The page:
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abstract = "Background - Multiple studies have demonstrated a consistent association between ambient particulate air pollution and increased risk of hospital admissions and deaths for cardiovascular causes. We investigated the associations between fine particulate pollution (PM2.5) and blood pressure during 631 repeated visits for cardiac rehabilitation in 62 Boston residents with cardiovascular disease. Methods and Results - Blood pressure, cardiac risk factor, and exercise data were abstracted from records of rehabilitation visits between 1999 and 2001. We applied mixed-effect models, controlling for body mass index, age, gender, number of visits, hour of day, and weather variables. For an increase from the 10th to the 90th percentile in mean PM2.5 level during the 5 days before the visit (10.5 μg/m 3), there was a 2.8-mm Hg (95{\%} CI, 0.1 to 5.5) increase in resting systolic, a 2.7-mm Hg (95{\%} CI, 1.2 to 4.3) increase in resting diastolic, and a 2.7-mm Hg (95{\%} CI, 1.0 to 4.5) increase in resting mean arterial blood pressure. The mean PM2.5 level during the 2 preceding days (13.9 μg/m 3) was associated with a 7.0-mm Hg (95{\%} CI, 2.3 to 12.1) increase in diastolic and a 4.7-mm Hg (95{\%} CI, 0.5 to 9.1) increase in mean arterial blood pressure during exercise in persons with resting heart rate ≥70 bpm, but it was not associated with an increase in blood pressure during exercise in persons with heart rate <70 bpm. Conclusions - In patients with preexisting cardiac disease, particle pollution may contribute to increased risk of cardiac morbidity and mortality through short-term increases in systemic arterial vascular narrowing, as manifested by increased peripheral blood pressure.",
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AU - Eagan-Bengston, Elizabeth

AU - Gates, Karen A.

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N2 - Background - Multiple studies have demonstrated a consistent association between ambient particulate air pollution and increased risk of hospital admissions and deaths for cardiovascular causes. We investigated the associations between fine particulate pollution (PM2.5) and blood pressure during 631 repeated visits for cardiac rehabilitation in 62 Boston residents with cardiovascular disease. Methods and Results - Blood pressure, cardiac risk factor, and exercise data were abstracted from records of rehabilitation visits between 1999 and 2001. We applied mixed-effect models, controlling for body mass index, age, gender, number of visits, hour of day, and weather variables. For an increase from the 10th to the 90th percentile in mean PM2.5 level during the 5 days before the visit (10.5 μg/m 3), there was a 2.8-mm Hg (95% CI, 0.1 to 5.5) increase in resting systolic, a 2.7-mm Hg (95% CI, 1.2 to 4.3) increase in resting diastolic, and a 2.7-mm Hg (95% CI, 1.0 to 4.5) increase in resting mean arterial blood pressure. The mean PM2.5 level during the 2 preceding days (13.9 μg/m 3) was associated with a 7.0-mm Hg (95% CI, 2.3 to 12.1) increase in diastolic and a 4.7-mm Hg (95% CI, 0.5 to 9.1) increase in mean arterial blood pressure during exercise in persons with resting heart rate ≥70 bpm, but it was not associated with an increase in blood pressure during exercise in persons with heart rate <70 bpm. Conclusions - In patients with preexisting cardiac disease, particle pollution may contribute to increased risk of cardiac morbidity and mortality through short-term increases in systemic arterial vascular narrowing, as manifested by increased peripheral blood pressure.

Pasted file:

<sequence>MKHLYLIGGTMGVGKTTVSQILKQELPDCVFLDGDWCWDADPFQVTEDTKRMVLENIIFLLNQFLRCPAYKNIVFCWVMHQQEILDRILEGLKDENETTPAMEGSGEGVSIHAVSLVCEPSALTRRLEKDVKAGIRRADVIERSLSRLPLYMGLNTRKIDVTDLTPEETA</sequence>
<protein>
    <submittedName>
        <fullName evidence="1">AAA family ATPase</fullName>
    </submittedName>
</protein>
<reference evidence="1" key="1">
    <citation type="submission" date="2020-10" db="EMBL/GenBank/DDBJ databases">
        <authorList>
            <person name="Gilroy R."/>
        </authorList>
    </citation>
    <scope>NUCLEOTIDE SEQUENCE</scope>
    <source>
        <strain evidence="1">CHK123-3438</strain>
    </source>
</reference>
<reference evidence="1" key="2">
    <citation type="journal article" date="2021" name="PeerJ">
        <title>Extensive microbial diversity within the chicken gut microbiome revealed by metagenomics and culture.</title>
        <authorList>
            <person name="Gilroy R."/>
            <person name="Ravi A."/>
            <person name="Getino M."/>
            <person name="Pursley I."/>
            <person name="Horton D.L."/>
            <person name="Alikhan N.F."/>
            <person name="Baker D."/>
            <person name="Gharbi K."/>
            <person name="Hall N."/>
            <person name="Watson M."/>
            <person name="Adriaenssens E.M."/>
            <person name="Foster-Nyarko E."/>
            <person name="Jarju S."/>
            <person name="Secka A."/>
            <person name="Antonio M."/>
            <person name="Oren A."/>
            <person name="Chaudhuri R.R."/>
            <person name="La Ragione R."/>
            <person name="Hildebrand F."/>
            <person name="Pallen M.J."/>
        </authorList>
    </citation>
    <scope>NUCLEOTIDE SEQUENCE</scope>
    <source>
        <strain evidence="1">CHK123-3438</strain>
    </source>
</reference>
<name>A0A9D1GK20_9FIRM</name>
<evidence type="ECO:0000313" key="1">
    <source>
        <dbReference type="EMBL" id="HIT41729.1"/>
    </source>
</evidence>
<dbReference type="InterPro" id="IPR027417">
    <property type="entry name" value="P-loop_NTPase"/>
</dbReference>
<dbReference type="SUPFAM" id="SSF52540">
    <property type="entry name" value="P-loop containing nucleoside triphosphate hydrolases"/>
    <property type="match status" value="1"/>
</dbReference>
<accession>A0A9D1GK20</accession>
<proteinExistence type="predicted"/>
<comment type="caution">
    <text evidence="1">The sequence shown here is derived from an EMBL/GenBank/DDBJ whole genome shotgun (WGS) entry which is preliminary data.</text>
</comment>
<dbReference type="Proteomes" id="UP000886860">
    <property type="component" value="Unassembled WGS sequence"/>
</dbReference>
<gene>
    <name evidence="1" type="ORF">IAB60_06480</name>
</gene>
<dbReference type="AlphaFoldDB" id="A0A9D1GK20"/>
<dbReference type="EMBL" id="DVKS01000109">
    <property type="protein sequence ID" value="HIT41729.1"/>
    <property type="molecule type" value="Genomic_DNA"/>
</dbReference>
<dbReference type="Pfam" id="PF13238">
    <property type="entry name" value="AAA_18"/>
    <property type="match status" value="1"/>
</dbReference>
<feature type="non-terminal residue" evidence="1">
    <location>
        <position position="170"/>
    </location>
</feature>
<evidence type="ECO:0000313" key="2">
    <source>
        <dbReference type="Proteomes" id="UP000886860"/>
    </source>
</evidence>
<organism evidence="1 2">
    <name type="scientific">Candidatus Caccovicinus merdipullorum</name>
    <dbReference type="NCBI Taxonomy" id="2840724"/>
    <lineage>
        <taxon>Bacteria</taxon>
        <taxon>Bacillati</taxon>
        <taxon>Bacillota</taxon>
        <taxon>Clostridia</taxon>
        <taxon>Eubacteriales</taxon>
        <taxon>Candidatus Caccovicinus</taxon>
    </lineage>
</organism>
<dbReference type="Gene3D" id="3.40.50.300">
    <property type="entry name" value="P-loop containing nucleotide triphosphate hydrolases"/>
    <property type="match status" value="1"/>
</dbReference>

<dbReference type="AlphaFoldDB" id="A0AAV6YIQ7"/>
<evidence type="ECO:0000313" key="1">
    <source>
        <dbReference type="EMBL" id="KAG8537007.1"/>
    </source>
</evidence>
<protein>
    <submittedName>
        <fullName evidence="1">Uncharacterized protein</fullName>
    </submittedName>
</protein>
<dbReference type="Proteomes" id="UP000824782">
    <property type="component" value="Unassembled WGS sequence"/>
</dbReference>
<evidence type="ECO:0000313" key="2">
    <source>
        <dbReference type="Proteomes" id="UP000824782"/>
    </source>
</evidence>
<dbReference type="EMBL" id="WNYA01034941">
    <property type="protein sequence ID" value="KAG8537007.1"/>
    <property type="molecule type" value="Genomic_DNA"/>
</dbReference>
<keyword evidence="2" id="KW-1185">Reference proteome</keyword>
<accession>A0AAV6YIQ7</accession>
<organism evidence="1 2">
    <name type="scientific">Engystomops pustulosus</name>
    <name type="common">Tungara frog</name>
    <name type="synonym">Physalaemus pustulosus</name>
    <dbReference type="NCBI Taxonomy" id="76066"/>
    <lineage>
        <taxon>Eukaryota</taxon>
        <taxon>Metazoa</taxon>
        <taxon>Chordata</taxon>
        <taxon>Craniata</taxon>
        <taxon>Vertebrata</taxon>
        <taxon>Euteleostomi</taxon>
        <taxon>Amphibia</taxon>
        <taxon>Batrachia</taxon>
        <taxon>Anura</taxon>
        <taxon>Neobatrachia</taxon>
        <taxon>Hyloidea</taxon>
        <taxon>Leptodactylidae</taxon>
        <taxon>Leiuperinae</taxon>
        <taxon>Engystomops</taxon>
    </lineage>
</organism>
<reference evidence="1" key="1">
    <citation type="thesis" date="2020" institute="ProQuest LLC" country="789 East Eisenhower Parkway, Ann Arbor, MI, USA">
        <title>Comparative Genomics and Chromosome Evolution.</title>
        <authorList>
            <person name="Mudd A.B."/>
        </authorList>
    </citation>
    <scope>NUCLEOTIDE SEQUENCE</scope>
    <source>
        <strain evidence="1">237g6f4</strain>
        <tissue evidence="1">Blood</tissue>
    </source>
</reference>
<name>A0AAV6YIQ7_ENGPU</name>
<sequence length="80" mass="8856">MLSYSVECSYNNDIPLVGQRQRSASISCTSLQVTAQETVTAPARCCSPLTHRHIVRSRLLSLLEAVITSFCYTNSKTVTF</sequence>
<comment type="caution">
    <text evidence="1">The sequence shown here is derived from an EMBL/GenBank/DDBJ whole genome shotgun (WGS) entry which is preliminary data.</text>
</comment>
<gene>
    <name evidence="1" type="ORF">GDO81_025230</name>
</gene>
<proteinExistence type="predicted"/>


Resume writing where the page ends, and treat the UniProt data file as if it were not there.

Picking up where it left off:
AB - Background - Multiple studies have demonstrated a consistent association between ambient particulate air pollution and increased risk of hospital admissions and deaths for cardiovascular causes. We investigated the associations between fine particulate pollution (PM2.5) and blood pressure during 631 repeated visits for cardiac rehabilitation in 62 Boston residents with cardiovascular disease. Methods and Results - Blood pressure, cardiac risk factor, and exercise data were abstracted from records of rehabilitation visits between 1999 and 2001. We applied mixed-effect models, controlling for body mass index, age, gender, number of visits, hour of day, and weather variables. For an increase from the 10th to the 90th percentile in mean PM2.5 level during the 5 days before the visit (10.5 μg/m 3), there was a 2.8-mm Hg (95% CI, 0.1 to 5.5) increase in resting systolic, a 2.7-mm Hg (95% CI, 1.2 to 4.3) increase in resting diastolic, and a 2.7-mm Hg (95% CI, 1.0 to 4.5) increase in resting mean arterial blood pressure. The mean PM2.5 level during the 2 preceding days (13.9 μg/m 3) was associated with a 7.0-mm Hg (95% CI, 2.3 to 12.1) increase in diastolic and a 4.7-mm Hg (95% CI, 0.5 to 9.1) increase in mean arterial blood pressure during exercise in persons with resting heart rate ≥70 bpm, but it was not associated with an increase in blood pressure during exercise in persons with heart rate <70 bpm. Conclusions - In patients with preexisting cardiac disease, particle pollution may contribute to increased risk of cardiac morbidity and mortality through short-term increases in systemic arterial vascular narrowing, as manifested by increased peripheral blood pressure.